The Aage V. Jensen Charity Foundation has for a number of years supported the establishment of facilities for a large-scale nature and climate monitoring programme at Zackenberg/Daneborg in the High Arctic North-East Greenland. From 2007 a similar programme has been established in the Low Arctic West Greenland at Nuuk and once again the Foundation has been supportive with financing of facilities such as a research station, a number of smaller vessels and technical equipment. The two monitoring programmes are closely connected and make up an unique asset for the understanding of the impact and effect of climate change on the Arctic region.
Greenland’s nature is also challenged by increased development of raw materials and increased shipping due to the melting sea ice. This has led to a major increase in the number of environmental research projects. This area of responsibility currently lies with the Danish state, but with the introduction of Greenland’s self-government in 2009, increased responsibility will be passed to Greenland. Based upon the expected development within the areas of climate and environment during the next few years an extension of the Nature Institute was inaugurated in 2011 with financing provided by the Aage V. Jensen Charity Foundation. The 850 m2 extension with laboratories and offices provides space for a further 25 employees. With this the required physical settings are ensured so that the gathering of knowledge about Greenland’s nature can encompass all aspects of utilisation and protection.
The rapid increase in activity at the Greenland Institute of Natural Resources has led to a need for space for equipment and vessels; the Foundation has most recently provided support for the construction of a 350 m2 boat house, workshop and storage space for technical equipment, which were inaugurated in 2012 at the harbour in Nuuk. Further support was provided for a new working boat to be used from 2013 in the coastal areas. In this manner good continuity is established between the professional and logistical conditions.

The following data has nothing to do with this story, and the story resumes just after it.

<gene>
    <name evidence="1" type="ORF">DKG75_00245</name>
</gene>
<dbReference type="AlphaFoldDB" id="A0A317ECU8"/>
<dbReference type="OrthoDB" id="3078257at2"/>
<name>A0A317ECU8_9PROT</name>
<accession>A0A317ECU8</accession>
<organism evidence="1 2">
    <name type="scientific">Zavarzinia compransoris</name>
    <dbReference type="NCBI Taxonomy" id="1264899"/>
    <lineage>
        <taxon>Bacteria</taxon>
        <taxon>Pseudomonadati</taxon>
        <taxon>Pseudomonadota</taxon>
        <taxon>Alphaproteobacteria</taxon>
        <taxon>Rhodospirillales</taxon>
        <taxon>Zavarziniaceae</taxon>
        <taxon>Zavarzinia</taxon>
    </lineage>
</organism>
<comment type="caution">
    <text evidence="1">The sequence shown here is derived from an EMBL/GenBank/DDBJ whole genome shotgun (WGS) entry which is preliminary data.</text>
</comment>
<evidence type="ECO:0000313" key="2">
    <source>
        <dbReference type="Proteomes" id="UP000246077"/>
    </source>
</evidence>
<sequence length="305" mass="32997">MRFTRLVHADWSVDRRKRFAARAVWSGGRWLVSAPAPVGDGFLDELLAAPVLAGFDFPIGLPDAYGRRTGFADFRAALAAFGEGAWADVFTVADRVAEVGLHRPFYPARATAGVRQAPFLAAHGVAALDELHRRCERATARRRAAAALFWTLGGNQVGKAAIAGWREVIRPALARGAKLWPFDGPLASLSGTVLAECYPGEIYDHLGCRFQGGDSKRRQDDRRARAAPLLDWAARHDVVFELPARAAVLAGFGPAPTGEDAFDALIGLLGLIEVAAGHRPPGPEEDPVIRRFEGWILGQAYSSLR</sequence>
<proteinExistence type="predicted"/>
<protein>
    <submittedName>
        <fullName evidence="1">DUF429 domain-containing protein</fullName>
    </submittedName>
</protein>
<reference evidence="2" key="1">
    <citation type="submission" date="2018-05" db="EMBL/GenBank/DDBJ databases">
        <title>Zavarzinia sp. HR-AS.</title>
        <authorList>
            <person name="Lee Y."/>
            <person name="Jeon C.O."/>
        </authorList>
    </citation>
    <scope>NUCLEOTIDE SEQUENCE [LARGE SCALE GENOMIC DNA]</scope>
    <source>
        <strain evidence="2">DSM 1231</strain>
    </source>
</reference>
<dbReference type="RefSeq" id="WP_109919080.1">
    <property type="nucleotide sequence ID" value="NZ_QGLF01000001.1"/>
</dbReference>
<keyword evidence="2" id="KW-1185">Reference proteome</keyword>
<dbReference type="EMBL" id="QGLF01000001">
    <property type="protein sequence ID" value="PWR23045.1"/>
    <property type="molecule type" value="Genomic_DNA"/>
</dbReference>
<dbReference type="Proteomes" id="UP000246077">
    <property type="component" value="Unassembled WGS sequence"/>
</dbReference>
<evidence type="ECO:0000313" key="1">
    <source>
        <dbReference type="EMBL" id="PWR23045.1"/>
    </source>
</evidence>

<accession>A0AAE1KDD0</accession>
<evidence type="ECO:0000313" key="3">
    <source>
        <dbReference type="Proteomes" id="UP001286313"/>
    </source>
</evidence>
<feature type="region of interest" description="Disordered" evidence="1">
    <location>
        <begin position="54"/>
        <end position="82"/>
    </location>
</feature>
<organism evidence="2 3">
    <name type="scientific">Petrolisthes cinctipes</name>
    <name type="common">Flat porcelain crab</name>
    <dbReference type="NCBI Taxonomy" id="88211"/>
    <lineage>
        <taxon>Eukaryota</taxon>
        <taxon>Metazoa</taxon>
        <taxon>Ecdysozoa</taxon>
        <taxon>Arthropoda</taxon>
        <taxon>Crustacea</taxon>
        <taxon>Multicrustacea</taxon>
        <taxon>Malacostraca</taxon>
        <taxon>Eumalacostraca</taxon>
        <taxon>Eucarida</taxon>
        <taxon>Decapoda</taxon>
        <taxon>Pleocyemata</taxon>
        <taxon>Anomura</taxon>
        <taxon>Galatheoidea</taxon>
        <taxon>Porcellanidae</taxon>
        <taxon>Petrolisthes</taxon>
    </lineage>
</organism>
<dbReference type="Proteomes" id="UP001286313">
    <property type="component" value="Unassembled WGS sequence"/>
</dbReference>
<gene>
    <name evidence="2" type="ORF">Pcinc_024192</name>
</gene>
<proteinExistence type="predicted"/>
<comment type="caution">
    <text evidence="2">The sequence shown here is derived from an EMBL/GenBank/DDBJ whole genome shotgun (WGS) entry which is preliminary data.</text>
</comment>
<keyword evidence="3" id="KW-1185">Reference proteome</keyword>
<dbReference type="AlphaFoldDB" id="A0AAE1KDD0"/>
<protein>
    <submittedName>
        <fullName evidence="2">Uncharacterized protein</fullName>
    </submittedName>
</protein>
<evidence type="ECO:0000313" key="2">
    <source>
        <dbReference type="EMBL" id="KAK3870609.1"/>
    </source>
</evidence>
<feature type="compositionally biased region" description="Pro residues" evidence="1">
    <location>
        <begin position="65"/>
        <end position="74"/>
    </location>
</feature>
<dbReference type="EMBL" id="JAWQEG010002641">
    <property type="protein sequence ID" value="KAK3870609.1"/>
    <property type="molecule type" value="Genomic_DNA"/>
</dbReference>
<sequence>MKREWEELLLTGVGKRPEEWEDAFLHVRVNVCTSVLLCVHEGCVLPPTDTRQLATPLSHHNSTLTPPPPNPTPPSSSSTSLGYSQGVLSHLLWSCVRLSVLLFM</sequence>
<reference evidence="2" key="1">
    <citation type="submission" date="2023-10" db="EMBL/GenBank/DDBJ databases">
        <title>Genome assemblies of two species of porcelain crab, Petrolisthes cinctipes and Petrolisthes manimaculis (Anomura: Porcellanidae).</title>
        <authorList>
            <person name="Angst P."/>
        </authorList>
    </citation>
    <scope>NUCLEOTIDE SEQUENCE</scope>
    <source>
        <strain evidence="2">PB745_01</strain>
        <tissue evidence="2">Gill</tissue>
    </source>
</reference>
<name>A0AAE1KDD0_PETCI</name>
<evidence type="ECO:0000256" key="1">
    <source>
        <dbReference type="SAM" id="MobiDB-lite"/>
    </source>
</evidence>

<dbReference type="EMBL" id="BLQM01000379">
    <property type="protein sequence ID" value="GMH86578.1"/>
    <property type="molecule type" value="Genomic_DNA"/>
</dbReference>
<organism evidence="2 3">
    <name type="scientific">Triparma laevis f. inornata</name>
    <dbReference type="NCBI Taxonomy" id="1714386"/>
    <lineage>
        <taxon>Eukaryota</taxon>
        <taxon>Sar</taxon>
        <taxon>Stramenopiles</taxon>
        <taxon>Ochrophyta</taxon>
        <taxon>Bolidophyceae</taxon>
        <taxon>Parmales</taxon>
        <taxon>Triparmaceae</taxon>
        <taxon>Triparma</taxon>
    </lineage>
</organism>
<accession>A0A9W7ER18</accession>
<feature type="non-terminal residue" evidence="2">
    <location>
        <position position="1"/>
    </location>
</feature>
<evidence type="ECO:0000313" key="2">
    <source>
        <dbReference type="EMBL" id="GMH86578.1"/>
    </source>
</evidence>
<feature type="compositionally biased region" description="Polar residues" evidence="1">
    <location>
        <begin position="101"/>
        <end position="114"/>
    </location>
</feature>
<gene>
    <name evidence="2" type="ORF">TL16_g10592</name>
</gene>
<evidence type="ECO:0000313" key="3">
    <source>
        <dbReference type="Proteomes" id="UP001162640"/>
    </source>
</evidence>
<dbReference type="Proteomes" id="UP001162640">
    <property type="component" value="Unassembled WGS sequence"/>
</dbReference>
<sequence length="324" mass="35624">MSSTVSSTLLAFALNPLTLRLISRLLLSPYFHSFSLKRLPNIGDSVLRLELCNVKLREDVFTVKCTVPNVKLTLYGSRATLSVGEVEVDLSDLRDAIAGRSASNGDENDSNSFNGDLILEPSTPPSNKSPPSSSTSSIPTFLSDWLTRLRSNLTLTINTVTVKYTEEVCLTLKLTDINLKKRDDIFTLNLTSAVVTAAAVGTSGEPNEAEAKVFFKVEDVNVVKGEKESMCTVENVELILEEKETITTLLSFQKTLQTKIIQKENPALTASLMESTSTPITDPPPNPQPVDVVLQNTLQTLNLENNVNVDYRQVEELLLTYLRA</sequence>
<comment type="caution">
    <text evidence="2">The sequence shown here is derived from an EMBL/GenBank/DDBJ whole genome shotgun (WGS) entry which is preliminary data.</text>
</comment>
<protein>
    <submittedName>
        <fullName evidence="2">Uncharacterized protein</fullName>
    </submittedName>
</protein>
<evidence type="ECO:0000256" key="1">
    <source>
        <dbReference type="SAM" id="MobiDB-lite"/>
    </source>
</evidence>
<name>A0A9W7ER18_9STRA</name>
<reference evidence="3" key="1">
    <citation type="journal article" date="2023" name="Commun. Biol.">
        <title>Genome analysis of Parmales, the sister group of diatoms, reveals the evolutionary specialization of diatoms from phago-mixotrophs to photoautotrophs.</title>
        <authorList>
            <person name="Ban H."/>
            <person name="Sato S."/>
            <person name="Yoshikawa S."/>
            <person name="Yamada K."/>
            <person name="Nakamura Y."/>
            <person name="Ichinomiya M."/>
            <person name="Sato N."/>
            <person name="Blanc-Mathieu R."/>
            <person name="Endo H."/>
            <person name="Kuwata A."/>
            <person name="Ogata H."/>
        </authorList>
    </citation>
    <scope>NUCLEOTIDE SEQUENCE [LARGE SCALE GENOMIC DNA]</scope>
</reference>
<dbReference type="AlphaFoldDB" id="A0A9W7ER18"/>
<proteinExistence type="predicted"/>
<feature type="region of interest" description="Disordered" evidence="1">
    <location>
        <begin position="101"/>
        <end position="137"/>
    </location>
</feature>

Running through the whole development from the first nature projects until the present day, where Greenland has an internationally recognised research centre in the shape of Greenland Institute of Natural Resources, is the fact that the Aage V. Jensen Charity Foundation has always been very willing to listen to Greenland’s own wishes and capability. This thereby ensures broad support for long-standing commitments and for the operation of the many facilities. These circumstances themselves ensure long-standing benefit from the Foundation´s support of Greenland’s society and the Arctic nature.

Another important factor has been the Foundation ’s support of activities connected with information provision, including a number of publications for use by the educational system in Greenland. The Foundation has also provided support for an architectural competition for a University park as a neighbour to the Greenland Institute of Natural Resources. Greenland has established the University park in 2008, thereby opening up for new opportunities for interdisciplinary research cooperation between social science and natural science. The self-governing Greenland of the future is in this way well prepared for a knowledge based development.